And then they all stopped hearing from her. Some believed this was because she was happy, and with this came less need for words. Others said she would be back; she was settling in and surely wouldn’t leave for good. There were a few who truly understood–she was probably content now, to sit alone at the edge of the woods at dusk, then walk slowly home crunching dried leaves underfoot.
She herself still wondered from time to time, as she sorted out what would have been from what was, who she might have become had she said this and not that, had she chosen to accommodate a life of restless striving and illusion. But this pondering came only in slight glimmers outshone by the rising half moon.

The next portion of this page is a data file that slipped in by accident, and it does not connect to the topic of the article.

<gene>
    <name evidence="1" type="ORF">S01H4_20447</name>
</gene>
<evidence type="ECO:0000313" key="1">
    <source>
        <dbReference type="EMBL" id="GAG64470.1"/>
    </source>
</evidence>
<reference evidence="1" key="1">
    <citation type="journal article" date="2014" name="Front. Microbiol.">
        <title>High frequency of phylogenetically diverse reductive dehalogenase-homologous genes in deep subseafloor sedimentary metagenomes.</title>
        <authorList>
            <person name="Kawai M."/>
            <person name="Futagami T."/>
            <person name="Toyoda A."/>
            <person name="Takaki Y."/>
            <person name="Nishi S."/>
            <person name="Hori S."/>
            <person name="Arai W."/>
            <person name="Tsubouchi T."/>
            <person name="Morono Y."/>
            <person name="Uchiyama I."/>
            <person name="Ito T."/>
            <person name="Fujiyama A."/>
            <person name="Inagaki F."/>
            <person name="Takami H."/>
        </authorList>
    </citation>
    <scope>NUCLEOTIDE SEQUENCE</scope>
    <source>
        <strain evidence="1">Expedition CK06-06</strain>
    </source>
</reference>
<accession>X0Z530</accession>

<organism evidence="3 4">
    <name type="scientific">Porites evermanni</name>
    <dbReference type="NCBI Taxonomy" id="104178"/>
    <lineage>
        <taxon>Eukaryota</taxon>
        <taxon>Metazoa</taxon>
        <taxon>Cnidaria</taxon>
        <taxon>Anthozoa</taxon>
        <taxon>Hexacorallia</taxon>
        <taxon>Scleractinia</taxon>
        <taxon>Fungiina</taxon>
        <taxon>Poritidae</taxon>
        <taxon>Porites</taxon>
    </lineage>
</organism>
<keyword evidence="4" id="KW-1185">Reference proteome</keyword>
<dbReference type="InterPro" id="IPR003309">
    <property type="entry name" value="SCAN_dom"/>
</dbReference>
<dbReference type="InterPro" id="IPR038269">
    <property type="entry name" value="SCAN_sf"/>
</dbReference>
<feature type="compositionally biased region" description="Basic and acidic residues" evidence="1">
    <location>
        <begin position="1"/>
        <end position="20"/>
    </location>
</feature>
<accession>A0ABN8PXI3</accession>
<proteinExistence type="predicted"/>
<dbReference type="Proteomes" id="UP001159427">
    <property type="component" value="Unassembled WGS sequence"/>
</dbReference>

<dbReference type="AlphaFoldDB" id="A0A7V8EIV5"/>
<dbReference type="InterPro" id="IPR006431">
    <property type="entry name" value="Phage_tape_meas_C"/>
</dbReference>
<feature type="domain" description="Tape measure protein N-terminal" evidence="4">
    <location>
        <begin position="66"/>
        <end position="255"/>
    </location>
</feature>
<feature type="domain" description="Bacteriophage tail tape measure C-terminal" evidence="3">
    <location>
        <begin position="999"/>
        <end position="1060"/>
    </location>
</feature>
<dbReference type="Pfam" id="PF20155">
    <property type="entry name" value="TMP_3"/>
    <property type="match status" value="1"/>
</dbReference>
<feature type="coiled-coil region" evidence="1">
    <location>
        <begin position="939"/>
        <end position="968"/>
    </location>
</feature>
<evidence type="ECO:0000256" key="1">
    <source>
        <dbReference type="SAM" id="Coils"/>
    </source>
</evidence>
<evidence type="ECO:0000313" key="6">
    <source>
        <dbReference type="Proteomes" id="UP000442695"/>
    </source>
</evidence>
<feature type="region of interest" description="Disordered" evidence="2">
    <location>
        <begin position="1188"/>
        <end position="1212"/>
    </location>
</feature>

She looked at her hands and imagined what they had held once–newborn babies, men in tears, passionate lovers. She drew in her breath and felt it threading though her body, picturing the worlds within worlds she’d once named like distant inner planets.
Not tired so much as still, and not exactly lonely, all she knew know was that life was not a matter of trust or distrust; the days would unfold one after another whether she believed in them or not. She had returned home, and as the last of the daylight faded around her, she thought of bowing her forehead to the earth as a kind of oath that she would stay.